Larry Young

Larry Young

born on 7/10/1940 in Newark, NJ, United States

died on 30/3/1978 in New York City, NY, United States

Larry Young (musician)

From Wikipedia, the free encyclopedia.
Larry Young (musician)

Larry Young (also known as Khalid Yasin (Abdul Aziz); October 7, 1940, in Newark, New Jersey March 30, 1978, in New York City) was an American jazz organist and occasional pianist. Young pioneered a modal approach to the Hammond B-3 (in contrast to Jimmy Smith's soul-jazz style). However, he did play soul-jazz also, among other styles.[1]


Young played with various R&B bands in the 1950s before gaining jazz experience with Jimmy Forrest, Lou Donaldson, Kenny Dorham, Hank Mobley and Tommy Turrentine. Recording as a leader for Prestige from 1960, Young made a number of soul-jazz discs, Testifying, Young Blues and Groove Street. When Young went to Blue Note in 1964, his music began to show the marked influence of John Coltrane. In this period, he produced his most enduring work. He recorded many times as part of a trio with guitarist Grant Green and drummer Elvin Jones, occasionally augmented by additional players; most of this sequence of albums was released under Green's name, though Into Somethin' (with Sam Rivers on saxophone) became Young's Blue Note debut. Unity, recorded in 1965, remains his best-known album; it features a front line of Joe Henderson and the young Woody Shaw. Subsequent albums for Blue Note (Contrasts, Of Love and Peace, Heaven On Earth, Mother Ship) also drew on elements of the '60s avant-garde and utilised local musicians from Young's hometown of Newark. Young then became a part of some of the earliest fusion experiments: first in Lifetime, Emergency! with Tony Williams and John McLaughlin and also on Miles Davis's Bitches Brew. His sound with Lifetime was made distinct by his often very percussive approach and often heavy use of guitar and synthesizer-like effects. He is also known to rock fans for a jam he recorded with Jimi Hendrix, which was released after Hendrix's death on the album Nine to the Universe.

His characteristic sound involved management of the stops on the Hammond organ, producing overtone series that caused an ethereal, drifting effect; a sound that is simultaneously lead and background.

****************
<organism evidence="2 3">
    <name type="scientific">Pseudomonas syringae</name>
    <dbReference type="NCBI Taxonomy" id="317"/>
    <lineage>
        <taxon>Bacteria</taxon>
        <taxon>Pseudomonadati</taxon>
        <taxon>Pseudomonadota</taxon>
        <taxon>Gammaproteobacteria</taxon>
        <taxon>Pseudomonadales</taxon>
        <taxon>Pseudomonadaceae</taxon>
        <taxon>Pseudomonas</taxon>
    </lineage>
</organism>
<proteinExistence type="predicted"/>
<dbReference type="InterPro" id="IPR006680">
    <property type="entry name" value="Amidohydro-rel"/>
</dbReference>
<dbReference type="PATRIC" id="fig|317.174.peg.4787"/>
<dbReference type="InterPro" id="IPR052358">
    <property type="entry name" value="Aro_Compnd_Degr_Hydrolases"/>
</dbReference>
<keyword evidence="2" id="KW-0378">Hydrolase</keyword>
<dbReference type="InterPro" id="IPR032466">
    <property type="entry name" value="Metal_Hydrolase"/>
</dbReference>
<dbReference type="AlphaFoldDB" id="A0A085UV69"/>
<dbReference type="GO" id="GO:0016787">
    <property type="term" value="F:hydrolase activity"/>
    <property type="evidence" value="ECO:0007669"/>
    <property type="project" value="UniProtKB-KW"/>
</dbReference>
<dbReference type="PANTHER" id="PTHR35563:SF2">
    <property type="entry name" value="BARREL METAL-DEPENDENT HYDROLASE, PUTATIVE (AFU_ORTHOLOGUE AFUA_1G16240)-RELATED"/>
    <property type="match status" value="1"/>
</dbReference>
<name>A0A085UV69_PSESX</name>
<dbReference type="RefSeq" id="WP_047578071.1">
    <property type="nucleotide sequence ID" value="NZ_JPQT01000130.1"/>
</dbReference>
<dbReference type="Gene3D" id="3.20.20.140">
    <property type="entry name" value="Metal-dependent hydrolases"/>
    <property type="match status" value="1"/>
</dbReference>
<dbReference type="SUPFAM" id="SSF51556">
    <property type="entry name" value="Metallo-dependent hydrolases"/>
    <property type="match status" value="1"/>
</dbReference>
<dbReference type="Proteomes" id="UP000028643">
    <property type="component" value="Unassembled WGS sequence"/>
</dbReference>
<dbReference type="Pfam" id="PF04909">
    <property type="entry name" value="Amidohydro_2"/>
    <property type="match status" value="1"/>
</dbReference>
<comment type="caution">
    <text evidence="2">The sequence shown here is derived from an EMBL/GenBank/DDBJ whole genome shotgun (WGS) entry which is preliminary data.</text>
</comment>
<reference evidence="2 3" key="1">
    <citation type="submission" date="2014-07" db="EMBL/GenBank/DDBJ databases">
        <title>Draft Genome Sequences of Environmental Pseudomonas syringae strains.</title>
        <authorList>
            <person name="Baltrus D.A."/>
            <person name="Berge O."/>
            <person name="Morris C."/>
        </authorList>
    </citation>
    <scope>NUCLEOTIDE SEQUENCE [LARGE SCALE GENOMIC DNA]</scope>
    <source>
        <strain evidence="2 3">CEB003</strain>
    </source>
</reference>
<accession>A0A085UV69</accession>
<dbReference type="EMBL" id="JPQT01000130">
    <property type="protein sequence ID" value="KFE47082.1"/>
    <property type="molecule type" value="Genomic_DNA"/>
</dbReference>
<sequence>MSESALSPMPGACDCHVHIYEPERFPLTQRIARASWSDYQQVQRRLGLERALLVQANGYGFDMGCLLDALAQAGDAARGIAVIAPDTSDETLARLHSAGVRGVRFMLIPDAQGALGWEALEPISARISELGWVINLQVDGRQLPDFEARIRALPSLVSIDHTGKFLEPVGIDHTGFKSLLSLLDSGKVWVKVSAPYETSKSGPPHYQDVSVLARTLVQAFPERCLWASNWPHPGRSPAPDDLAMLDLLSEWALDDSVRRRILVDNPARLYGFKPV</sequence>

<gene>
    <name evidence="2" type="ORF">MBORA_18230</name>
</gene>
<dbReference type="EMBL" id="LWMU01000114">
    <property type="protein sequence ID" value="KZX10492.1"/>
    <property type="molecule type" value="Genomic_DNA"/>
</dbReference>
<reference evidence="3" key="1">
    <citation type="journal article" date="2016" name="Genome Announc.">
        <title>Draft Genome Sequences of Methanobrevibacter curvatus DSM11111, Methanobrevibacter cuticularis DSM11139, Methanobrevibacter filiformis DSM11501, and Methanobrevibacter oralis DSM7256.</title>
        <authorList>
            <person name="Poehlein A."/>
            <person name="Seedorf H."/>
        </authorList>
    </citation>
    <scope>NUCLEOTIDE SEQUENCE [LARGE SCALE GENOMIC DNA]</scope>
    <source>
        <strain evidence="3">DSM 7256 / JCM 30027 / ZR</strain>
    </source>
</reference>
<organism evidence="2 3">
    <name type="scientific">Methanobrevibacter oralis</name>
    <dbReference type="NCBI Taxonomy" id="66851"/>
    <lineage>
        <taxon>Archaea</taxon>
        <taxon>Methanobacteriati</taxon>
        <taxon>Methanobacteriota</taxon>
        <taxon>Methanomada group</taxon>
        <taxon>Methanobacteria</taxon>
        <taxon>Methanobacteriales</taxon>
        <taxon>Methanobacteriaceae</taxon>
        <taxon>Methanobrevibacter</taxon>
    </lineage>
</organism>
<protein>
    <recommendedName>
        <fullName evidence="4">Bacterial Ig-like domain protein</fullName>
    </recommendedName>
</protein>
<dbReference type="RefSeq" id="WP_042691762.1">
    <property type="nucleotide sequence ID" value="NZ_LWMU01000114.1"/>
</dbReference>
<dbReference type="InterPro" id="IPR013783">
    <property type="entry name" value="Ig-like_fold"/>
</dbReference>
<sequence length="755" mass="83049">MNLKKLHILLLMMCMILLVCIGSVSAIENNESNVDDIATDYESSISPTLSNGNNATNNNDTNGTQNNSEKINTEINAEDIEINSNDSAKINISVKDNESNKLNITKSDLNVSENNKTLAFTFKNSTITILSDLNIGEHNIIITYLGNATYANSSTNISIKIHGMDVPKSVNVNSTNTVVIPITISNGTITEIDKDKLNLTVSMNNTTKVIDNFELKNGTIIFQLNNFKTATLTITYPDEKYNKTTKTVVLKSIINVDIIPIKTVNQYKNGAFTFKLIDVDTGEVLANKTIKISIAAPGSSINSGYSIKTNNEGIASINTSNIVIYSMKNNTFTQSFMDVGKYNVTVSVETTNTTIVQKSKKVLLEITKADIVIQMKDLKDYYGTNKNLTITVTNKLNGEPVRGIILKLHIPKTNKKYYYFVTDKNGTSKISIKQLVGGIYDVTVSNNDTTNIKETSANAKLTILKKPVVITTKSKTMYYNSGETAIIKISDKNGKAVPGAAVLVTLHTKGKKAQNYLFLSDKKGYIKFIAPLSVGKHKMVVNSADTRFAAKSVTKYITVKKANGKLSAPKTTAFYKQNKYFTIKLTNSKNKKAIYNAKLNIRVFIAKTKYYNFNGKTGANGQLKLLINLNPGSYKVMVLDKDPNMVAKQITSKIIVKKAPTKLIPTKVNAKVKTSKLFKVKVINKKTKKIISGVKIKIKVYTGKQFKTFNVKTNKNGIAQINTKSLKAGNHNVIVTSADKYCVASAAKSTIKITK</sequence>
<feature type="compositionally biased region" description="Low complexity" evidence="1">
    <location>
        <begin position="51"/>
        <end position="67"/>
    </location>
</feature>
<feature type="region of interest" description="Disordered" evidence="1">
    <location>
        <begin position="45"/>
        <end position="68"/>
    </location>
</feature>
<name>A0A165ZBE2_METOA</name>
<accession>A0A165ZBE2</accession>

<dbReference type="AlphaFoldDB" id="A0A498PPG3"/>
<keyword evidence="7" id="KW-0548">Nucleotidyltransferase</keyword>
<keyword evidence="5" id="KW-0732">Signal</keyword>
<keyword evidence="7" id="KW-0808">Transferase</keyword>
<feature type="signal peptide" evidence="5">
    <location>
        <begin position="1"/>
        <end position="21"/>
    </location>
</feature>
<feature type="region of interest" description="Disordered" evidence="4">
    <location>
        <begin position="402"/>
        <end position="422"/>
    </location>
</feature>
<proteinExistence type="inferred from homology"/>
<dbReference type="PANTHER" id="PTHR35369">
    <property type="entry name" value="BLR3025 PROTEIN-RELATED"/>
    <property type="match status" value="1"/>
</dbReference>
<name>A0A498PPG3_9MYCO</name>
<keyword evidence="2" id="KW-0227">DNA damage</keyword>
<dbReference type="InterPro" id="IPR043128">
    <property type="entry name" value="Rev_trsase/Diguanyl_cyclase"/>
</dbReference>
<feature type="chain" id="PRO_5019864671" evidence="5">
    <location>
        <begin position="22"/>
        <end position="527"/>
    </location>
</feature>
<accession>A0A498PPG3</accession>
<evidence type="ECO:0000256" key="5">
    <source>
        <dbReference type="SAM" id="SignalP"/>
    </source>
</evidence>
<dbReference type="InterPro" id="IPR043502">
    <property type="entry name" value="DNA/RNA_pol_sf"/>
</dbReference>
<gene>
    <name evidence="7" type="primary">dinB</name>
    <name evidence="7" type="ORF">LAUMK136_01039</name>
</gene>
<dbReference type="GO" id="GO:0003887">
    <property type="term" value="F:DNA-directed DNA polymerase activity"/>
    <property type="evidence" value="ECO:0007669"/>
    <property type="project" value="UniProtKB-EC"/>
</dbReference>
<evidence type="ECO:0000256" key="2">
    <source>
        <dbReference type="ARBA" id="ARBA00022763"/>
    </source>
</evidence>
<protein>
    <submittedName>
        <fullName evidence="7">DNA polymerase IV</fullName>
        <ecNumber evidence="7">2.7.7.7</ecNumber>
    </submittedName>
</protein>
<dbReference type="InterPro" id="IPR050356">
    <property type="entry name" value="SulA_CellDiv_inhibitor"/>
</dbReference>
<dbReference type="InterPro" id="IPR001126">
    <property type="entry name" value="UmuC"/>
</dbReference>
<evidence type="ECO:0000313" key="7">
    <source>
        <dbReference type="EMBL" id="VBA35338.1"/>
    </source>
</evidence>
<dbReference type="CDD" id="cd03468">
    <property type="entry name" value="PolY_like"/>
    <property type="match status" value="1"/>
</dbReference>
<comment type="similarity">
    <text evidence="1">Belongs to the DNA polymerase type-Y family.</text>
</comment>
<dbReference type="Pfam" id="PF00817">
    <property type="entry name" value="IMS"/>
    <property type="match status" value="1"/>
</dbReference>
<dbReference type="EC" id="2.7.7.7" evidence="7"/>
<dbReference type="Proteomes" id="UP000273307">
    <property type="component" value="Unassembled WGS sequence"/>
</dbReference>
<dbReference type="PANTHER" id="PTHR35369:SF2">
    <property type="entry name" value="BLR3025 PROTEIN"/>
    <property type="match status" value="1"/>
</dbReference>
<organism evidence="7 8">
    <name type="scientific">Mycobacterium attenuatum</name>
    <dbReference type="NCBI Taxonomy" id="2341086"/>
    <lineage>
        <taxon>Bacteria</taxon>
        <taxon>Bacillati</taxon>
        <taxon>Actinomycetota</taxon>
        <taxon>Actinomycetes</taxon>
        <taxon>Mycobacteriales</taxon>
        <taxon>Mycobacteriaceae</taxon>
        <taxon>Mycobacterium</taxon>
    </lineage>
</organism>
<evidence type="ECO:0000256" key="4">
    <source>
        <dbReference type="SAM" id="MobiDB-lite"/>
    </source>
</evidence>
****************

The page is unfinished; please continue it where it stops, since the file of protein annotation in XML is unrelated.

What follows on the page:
In March 1978 he checked into the hospital for stomach pains. He died there on March 30, 1978, while being treated for what is said to be pneumonia. However, his actual cause of death is unclear.[2][3]


As leader

Prestige Records
  • 1960: Testifying
  • 1960: Young Blues
  • 1962: Groove Street
Blue Note Records
  • 1964: Into Somethin'
  • 1965: Unity
  • 1966: Of Love and Peace
  • 1967: Contrasts
  • 1968: Heaven on Earth
  • 1969: Mother Ship
  • 1973: Lawrence of Newark (Perception Records)
  • 1975: Fuel (Arista)
  • 1976: Spaceball (Arista)
  • 1977: The Magician (Acanta/Bellaphon)

As sideman

With Joe Chambers

  • Double Exposure (1978, Muse)

With Miles Davis

  • Bitches Brew (1969, Columbia)
  • Big Fun

With Jimmy Forrest

  • Forrest Fire (New Jazz, 1960)

With Grant Green

  • Talkin' About! (1963, Blue Note)
  • Street of Dreams (1964, Blue Note)
  • I Want to Hold Your Hand (1965, Blue Note)
  • His Majesty King Funk (1965, Verve)

With Etta Jones

  • Love Shout (Prestige, 1963)

With Gildo Mahones

  • I'm Shooting High (Prestige, 1963)
  • The Great Gildo (Prestige, 1964)

With John McLaughlin

  • Devotion (1969, Douglas)
  • Love Devotion Surrender (1972, Columbia) - with Carlos Santana

With Woody Shaw

  • In the Beginning (Muse 1965 [1983])

With Tony Williams

  • Emergency (1969, Polydor)
  • Turn It Over (1970, Polydor)
  • Ego (1971, Polydor)

With Love Cry Want

  • Love Cry Want (1997,


  1. [Larry Young (musician) at All Music Guide Allmusic biography]
  2. Alex Henderson, biography
  3. Jarud Pauley, Encyclopedia of Jazz Musicians
This page was last modified 19.12.2013 23:39:22

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